The four-year project is based on technology previously developed by Houston Methodist nanomedicine faculty member Lidong Qin, Ph.D., who is the new project’s principal investigator. Qin’s “V-Chip,” or volumetric bar-chart chip, will be used to detect biomarkers for hepatocellular carcinoma (HCC), the most common cause of liver cancer. The device only requires a drop of blood from a finger prick.
The V-Chip allows the testing of up to 50 different molecules in a blood or urine sample. (Click thumbnail for larger version)
“Most of the burden of HCC is borne by people who have low income, with the highest incidence rates reported in regions of the world where infection with hepatitis B virus is endemic,” Qin said. “Developing an accurate and low-cost technology that assesses the risk of cancer could make a big difference to people who ordinarily can’t afford expensive tests.”
M.D. Anderson Department of Epidemiology Chair Xifeng Wu is the project’s co-principal investigator.
Qin and Wu will see whether the V-Chip accurately detects HCC biomarkers. The researchers will also determine which combination of these biomarkers proves most predictive of disease.
Among the biomarkers the researchers will look at are antigens of hepatitis viruses B and C, aflatoxin (a fungal toxin that at high doses is associated with cancer risk), and metabolic indicators of alcohol consumption, obesity, diabetes, and iron overdose.
Tests of the V-chip will not replace traditional testing methods, but rather be carried out in tandem so that patients’ care cannot be adversely affected.
Hepatocellular carcinoma is believed to be the third-highest cause of cancer death worldwide and the ninth leading cause of cancer death in the U.S. It is most commonly caused by a past infection of hepatitis viruses B or C (HBV or HCV) and cirrhosis of the liver caused by alcohol abuse or other toxic damage.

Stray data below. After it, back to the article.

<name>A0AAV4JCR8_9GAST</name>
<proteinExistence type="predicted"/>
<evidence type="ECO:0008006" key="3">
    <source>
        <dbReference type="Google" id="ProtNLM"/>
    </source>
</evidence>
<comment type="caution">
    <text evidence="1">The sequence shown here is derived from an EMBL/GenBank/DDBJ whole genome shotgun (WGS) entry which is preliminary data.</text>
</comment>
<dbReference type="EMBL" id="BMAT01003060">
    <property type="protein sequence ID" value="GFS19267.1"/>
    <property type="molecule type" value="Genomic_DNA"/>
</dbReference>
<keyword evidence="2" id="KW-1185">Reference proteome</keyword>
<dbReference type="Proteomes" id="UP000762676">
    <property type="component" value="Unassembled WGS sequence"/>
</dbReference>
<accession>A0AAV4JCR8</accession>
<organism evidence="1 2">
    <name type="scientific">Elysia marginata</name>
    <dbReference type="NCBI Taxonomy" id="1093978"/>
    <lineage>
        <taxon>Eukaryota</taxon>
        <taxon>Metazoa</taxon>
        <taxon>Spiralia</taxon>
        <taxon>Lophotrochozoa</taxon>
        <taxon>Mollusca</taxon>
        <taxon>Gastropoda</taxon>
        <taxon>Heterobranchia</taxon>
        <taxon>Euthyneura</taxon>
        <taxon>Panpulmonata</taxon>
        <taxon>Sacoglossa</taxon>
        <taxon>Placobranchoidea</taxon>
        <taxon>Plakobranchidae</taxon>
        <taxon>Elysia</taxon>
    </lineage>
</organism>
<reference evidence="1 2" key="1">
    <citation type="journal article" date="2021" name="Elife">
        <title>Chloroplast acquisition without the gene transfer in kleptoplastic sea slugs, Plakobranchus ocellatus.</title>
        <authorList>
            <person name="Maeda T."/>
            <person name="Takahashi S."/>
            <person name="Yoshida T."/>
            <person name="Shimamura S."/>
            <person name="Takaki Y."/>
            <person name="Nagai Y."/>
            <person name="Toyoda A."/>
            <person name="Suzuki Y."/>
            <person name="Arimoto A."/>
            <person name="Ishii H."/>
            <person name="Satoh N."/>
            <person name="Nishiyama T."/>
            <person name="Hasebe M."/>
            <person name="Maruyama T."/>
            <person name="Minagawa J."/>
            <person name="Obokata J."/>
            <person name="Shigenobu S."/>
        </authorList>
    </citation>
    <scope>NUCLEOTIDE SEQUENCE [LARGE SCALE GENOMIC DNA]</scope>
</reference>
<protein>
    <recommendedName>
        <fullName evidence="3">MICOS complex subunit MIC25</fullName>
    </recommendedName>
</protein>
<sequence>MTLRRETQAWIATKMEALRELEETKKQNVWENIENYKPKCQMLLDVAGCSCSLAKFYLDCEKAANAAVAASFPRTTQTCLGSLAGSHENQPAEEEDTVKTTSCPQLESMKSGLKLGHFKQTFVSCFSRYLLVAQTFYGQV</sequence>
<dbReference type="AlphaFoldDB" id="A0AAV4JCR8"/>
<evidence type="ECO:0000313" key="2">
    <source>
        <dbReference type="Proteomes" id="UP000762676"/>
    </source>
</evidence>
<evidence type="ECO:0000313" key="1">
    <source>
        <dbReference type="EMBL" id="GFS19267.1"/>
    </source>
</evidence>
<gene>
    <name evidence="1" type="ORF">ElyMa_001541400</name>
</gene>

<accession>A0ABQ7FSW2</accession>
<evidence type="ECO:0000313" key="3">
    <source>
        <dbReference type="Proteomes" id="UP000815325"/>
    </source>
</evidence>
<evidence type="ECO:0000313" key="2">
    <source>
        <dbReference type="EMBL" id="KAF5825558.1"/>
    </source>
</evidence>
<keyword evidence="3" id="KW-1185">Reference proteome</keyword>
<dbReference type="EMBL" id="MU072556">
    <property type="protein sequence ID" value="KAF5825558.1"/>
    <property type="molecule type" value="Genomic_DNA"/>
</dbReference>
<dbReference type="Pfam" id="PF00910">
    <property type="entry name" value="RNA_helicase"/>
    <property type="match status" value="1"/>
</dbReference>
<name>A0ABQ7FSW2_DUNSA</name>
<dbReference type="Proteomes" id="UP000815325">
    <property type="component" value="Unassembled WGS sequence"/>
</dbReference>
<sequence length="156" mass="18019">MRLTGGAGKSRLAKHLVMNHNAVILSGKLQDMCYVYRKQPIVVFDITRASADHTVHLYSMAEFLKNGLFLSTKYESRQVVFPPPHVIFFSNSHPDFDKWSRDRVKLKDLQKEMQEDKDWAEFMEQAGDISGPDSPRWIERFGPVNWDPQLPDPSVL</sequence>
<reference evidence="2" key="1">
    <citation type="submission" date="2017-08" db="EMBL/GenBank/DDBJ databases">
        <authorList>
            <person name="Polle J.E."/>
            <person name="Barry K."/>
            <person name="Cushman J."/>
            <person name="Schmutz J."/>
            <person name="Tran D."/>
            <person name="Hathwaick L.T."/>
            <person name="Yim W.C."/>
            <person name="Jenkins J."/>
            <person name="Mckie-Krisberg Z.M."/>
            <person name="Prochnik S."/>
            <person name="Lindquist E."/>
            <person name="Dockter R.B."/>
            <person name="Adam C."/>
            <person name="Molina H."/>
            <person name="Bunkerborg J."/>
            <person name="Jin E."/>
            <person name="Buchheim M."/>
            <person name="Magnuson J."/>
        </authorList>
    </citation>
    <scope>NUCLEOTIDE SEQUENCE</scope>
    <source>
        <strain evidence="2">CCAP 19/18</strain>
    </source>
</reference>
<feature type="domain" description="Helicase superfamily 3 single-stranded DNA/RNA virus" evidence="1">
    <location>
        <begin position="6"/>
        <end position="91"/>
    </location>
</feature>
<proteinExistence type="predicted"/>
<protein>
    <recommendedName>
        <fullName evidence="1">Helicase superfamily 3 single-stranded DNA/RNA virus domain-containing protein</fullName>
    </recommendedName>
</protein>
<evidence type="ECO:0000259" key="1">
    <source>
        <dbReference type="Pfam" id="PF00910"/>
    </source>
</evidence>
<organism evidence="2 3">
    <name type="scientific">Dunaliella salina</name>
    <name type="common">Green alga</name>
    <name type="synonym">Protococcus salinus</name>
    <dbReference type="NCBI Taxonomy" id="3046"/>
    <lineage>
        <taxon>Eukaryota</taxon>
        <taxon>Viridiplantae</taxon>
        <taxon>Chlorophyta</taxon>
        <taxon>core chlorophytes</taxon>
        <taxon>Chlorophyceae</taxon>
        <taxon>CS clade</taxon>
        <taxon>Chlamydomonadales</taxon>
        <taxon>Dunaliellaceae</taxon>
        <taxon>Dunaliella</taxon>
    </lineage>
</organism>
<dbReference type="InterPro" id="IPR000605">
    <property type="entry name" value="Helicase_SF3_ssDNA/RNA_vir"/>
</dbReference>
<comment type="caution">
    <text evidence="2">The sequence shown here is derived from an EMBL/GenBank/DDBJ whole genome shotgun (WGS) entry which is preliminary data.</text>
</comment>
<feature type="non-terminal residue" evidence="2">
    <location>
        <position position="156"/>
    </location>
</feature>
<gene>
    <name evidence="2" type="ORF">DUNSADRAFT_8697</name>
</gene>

Qin’s V-Chip is composed of two thin, 3″ x 2″ slides of glass. In between the slides are wells for four things: (1) hydrogen peroxide, (2) up to 50 different antibodies to virtually any fat, protein, or sugar-based molecule, (3) blood serum or urine, and (4) a dye — any dye will do. Initially, the wells are kept separate from each other. A shift in the glass plates brings the wells into contact, creating a contiguous, zig-zagged space from one end of the V-chip to the other, mixing the four ingredients.
As molecules in the blood bind to antibodies bound to the glass slide, the enzyme catalase switches on and splits nearby hydrogen peroxide into water and oxygen gas. This approach is called ELISA, or enzyme-linked immunosorbent assay. The expanding oxygen pushes the dye up the column. The more of the drug there is, the more oxygen is created, and the farther the dye travels up the slide. Tests have shown the height of the dye is roughly proportional to the amount of substrate present, in this case, a hepatocellular carcinoma biomarker of interest. The end result is a visual bar chart that Qin says is easy to read and accurate.
Qin received another $2.1 million in July to develop the V-Chip for use in drug testing. That project is being funded by the National Institute on Drug Abuse, another division of the National Institutes of Health.
Qin is a Weill Cornell Medical College assistant professor of cell and developmental biology.
To speak with Lidong Qin, please contact David Bricker, Houston Methodist, at 832-627-2639 or firstname.lastname@example.org.